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Business

Chauffeur driven vehicles thrive in China

China's top car rental company CAR has joined the car-hire business.

Commuters in Beijing have to endure severe traffic congestion during the day's two rush hours. Fights over taxis are intensifying and cab-dispatch apps are now virtually useless. But workers readying themselves for the bustle and congestion of getting to work have found their savior -- O2O Application.

     A Taiwanese person working for a foreign company, uses the app almost every day. Hired cars are more comfortable than taxis and the drivers are courteous. Drinking water, wet wipes, Wi-Fi and a battery charger are all available in the car. Some vehicles even play classical music in the background. "I can relax during my commute. Sometimes I go to work in a BMW or a Mercedes-Benz," said the avid fan of the new service.

     The app works in the same way those used for hailing taxis do. The only difference is that dispatched cars are privately owned. Users input information such as reservation time, departure point and destination. They can also select car models and makers as well as fares. The fee varies depending on the vehicle, which range from economy to luxury. The app automatically calculates minimum fare, distance charge as well as that for low-speed drives and other payments for long-distances, late-night rides or expressways. The minimum fare for a low-end car starts at 14 yuan ($2.25), almost the same as a Shanghai taxi fare.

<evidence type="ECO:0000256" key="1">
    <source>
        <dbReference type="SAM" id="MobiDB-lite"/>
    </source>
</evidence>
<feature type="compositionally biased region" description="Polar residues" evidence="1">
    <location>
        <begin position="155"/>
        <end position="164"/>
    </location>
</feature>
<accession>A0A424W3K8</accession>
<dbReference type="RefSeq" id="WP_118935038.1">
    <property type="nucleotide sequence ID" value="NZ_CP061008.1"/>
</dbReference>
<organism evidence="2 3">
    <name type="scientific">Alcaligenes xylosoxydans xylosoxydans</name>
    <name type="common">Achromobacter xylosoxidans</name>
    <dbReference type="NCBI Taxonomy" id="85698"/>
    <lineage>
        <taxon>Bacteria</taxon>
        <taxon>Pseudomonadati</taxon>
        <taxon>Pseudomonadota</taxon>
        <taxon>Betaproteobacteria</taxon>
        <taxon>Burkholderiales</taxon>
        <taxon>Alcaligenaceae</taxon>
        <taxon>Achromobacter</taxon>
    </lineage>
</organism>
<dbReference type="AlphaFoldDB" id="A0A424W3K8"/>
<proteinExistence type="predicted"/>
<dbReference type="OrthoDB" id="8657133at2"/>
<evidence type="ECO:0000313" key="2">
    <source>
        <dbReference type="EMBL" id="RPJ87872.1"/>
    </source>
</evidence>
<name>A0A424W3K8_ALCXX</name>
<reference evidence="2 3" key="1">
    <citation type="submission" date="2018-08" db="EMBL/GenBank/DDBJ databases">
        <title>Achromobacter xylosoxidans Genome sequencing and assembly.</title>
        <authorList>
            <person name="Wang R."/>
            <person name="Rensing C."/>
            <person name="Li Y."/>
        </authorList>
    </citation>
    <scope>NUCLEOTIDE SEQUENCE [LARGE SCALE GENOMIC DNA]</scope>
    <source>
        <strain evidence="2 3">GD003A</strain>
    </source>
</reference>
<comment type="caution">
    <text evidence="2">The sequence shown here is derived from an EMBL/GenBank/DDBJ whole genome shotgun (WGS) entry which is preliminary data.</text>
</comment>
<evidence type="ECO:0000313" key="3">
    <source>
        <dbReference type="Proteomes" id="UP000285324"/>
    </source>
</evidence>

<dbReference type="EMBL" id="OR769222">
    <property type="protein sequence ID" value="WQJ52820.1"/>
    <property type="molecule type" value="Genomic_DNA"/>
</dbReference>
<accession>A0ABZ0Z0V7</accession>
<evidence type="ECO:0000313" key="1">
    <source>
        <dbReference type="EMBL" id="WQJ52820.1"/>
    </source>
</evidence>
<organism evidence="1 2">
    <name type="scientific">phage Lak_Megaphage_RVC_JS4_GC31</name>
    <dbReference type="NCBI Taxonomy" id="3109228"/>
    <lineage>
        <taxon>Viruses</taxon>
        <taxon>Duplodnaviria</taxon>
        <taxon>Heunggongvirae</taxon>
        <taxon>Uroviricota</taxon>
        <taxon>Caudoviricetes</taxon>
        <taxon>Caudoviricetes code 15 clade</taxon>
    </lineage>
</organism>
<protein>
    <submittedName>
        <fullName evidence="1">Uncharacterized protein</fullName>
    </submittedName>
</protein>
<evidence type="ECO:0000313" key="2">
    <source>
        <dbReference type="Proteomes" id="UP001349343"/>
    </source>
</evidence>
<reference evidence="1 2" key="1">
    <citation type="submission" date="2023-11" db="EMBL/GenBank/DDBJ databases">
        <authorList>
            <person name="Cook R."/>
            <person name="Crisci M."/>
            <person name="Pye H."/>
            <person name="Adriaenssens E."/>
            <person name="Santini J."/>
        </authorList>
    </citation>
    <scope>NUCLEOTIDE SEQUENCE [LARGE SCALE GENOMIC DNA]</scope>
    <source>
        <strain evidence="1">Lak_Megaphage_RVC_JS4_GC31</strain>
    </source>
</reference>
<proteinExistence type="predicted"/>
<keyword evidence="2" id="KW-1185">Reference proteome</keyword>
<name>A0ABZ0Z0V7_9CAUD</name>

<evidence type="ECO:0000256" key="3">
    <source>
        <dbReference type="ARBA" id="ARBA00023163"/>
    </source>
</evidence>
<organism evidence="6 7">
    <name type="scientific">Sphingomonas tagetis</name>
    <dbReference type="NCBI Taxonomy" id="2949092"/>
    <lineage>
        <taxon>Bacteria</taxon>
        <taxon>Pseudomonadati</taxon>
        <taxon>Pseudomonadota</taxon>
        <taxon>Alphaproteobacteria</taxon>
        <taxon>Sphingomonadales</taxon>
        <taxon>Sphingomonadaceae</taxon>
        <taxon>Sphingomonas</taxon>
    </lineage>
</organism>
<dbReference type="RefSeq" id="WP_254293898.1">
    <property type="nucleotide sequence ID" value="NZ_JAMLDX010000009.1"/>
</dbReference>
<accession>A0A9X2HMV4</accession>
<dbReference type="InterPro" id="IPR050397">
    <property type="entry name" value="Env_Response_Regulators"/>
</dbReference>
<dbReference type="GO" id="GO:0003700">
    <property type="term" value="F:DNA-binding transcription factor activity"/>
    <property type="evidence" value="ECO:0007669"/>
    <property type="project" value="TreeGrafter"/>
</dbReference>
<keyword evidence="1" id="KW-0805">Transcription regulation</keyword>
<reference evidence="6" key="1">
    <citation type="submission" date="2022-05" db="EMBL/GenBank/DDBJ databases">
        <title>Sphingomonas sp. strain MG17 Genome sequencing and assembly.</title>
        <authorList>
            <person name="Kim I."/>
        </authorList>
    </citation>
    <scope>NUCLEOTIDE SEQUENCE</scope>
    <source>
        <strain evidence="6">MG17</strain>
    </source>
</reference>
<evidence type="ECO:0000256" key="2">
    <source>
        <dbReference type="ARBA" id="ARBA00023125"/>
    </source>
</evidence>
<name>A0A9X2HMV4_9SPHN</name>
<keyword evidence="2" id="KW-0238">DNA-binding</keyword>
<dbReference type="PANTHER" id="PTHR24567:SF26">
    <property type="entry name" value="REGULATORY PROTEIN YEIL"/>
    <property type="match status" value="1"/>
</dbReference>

Cab-hailing app Kuaidi Dache operated by Alibaba Group is thought to have started the car-hire business in July 2014. One month later, another taxi-dispatch app Didi Dache, backed by Tencent, followed suit. When per-day orders surpassed 1 million, Didi Dache gave a 100-yuan payback to users. The two rivals merged this February, and launched a promotional campaign worth 1 billion yuan in March by waiving the minimum fare. The market is becoming more competitive with the entry of leading car rental company CAR.

     New car services are mushrooming in China. But this one is raising questions of its legality and safety. Some argue that private cars serving as limousines are unlicensed taxis. Chinese authorities maintain that they basically ban private cars from entering the car-hire business, but they are apparently granting tacit approval and leaving the matter to market principles for the time being.

Kosuke Okame is a Shanghai-based business and market research consultant.

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